Committee to Assess General Education Requirements

Posted by Alex Hodor-Lee

Students in the classes of 2017 and beyond will likely adhere to a new set of general requirements than the ones current Skidmore students follow.

That is because the Committee on Educational Planning and Policy (CEPP), the college committee which recommends educational policies to the faculty and administration, is currently reviewing the foundation and breadth courses requisite for graduation.

Last year the College reviewed its cultural diversity requirement-which requires every student to fulfill one course that familiarizes them with a non-Western culture.

Having reviewed the cultural diversity requirement, CEPP is now appraising the College's general education requirements. Committee members will evaluate whether or not the general education requirements are effectively carrying out the student goals for learning as articulated in the College's goals for student learning and development. [link to:]

"It's getting to that time to assess some of the general requirements," said Peter von Allmen, chair of the Economics department and CEPP. "Some of them haven't been reviewed in almost twenty years. That doesn't mean that the courses that make up the requirements haven't changed...but the requirements themselves have been the same for a while."

CEPP's two major goals are: transformation and integration of education. Transforming the general education curriculum is an effort to tailor students' eduction to more effectively carry out the College's vision for student learning. Equally important is integration: designing curriculum that intentionally connects students' understanding of subject matter across disciplines. "[disciplinary integration] is a conversation not only happening, here, that comes from the AAC&U (Association of American Colleges and Universities) and that is a primary area of interest in higher education right now: not to give up the depth that comes with a major, but to, particularly in a liberal arts setting, make sure that students are seeing the connections across disciplines," Von Allmen said

College policy mandates that the entire review process take at least two years, though many schools which adjust their general education requirements often experience a three to four year process.

The school is concurrently assessing science literacy for many upperclassman students. This week, scores of classes will spend their seminars with science literacy evaluations which are concomitant with the general education review and the planning for a new multi-million dollar science center that the College plans to construct in the near future.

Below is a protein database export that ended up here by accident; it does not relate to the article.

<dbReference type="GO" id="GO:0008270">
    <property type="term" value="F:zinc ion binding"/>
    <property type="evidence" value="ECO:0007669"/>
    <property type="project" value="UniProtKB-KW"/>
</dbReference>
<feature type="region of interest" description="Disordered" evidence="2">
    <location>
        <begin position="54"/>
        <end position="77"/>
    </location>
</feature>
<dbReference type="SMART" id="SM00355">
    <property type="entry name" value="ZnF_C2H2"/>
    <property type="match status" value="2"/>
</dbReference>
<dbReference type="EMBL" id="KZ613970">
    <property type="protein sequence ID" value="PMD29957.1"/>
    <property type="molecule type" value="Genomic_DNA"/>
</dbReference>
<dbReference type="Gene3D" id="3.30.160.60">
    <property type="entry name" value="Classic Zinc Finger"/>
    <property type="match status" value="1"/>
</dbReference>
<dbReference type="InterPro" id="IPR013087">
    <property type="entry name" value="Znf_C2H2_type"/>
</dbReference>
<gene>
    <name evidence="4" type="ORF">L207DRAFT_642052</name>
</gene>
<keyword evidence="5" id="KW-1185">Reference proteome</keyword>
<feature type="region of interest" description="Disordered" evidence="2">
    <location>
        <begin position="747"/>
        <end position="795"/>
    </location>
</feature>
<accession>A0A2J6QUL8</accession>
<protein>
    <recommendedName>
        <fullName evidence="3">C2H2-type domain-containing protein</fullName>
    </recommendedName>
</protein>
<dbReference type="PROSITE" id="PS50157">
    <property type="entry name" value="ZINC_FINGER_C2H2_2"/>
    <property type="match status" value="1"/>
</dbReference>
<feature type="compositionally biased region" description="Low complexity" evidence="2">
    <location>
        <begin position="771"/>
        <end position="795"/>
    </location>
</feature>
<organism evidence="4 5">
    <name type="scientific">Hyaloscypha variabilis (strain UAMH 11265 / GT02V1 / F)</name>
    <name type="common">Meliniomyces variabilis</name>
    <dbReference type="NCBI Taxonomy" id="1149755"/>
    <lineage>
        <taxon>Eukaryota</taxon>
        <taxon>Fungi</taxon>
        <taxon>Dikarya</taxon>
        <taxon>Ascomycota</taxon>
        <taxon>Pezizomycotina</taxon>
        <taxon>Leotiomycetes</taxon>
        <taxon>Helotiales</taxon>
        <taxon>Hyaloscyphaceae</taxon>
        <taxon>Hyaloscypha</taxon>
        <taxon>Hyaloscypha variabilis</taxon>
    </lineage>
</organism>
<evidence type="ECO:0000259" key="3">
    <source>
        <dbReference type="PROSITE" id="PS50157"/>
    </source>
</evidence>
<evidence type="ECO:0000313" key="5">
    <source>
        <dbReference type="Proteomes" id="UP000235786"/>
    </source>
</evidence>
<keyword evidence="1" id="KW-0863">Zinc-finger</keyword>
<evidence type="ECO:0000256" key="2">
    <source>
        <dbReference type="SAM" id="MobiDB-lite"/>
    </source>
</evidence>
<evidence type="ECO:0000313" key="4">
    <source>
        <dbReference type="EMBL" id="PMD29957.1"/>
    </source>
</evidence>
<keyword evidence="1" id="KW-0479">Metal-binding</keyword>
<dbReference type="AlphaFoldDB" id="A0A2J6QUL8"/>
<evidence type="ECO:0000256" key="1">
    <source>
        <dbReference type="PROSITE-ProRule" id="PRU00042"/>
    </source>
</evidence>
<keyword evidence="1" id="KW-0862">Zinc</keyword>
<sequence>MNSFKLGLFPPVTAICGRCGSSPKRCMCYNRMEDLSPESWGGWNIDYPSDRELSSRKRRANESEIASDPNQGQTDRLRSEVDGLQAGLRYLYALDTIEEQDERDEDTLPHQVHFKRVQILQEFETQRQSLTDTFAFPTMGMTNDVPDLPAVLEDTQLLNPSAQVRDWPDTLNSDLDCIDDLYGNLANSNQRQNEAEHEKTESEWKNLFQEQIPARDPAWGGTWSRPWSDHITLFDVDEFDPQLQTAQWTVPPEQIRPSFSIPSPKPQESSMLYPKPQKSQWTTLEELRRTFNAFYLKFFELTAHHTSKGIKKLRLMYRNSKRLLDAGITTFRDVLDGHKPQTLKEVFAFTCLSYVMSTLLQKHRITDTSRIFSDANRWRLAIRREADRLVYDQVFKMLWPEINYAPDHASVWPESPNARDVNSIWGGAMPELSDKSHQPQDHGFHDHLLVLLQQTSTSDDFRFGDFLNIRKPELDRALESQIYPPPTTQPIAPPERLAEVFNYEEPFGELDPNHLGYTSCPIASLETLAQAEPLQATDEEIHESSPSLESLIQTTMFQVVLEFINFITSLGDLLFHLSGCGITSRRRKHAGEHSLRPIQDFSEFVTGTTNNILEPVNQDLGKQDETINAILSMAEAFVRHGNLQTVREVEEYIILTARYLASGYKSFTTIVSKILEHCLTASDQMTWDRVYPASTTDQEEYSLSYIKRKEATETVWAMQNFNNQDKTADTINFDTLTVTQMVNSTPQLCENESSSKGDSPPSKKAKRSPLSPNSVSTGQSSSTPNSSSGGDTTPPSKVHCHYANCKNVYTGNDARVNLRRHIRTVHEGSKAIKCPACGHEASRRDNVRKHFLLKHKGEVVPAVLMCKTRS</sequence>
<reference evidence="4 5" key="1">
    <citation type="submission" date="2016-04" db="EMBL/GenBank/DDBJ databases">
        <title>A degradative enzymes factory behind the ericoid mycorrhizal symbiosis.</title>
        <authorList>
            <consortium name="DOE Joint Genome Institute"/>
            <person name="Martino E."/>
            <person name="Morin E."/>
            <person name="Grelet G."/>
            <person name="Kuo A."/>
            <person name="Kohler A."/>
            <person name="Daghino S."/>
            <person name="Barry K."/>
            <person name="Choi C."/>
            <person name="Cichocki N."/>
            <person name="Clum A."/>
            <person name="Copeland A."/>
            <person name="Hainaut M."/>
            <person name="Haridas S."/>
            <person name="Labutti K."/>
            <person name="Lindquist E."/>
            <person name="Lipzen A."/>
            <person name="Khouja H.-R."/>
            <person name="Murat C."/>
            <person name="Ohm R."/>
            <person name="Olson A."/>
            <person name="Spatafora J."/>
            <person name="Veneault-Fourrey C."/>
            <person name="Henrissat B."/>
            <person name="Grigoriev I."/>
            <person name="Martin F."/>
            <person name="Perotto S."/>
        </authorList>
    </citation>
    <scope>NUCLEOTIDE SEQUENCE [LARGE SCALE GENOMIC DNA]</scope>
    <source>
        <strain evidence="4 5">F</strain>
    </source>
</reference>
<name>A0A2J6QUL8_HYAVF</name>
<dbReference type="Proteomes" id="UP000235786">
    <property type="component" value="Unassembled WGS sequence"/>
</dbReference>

But the College is not just assessing its students and policy. CEPP and other College officials are turning to other schools as a source of inspiration and guidance, according to von Allmen. "A lot of smart people have spent a lot of time thinking about this and so, I think it would be inefficient to just ignore that work," said von Allmen.

Charles Tetelman '16 is one of two student representatives on CEPP. Tetelman recognizes the integral role of outside research as adding to the efficacy of both process and outcome, as such transformative processes are high-stakes and enduring, "One of the difficult things, is that we can't make curriculum based-off evidence that it's working. If it's not working, it's not something you can just change again," Tetelman said

The transformation and integration will have a substantial impact on students' learning, "I like to think Skidmore like a triangle, your education starts out broad and you knock off all of your general requirements, and you get to think peak. But the point of this general education is to have an understanding, of not just what is in your major, but everything else," said Tetelman, adding, "That's not to say if you're an art major you have to be able to understand all the processes of photosynthesis, but you'd be able to understand that biology does have an impact on the world and on art."

The review process will take years. The first challenge is getting departmental input, and then making sure curriculum changes meet everyone's needs. Then CEPP will have to bring it to the faculty for a floor vote, and then they will have to work out the logistics of such an immediate and impactful policy change.

But for von Allmen, such a successful change can deeply and profoundly affect student development. "One of the things that I feel most powerfully about in terms of what [CEPP provides] is not something completely immediately apparent, when you walk across the stage in May," von Allmen said. "That appreciation for multidisciplinary learning--the desire to continue learning after you leave, intellectual curiosity, intellectual maturity--those are things that we hope to foster here that provide benefits way down the road."

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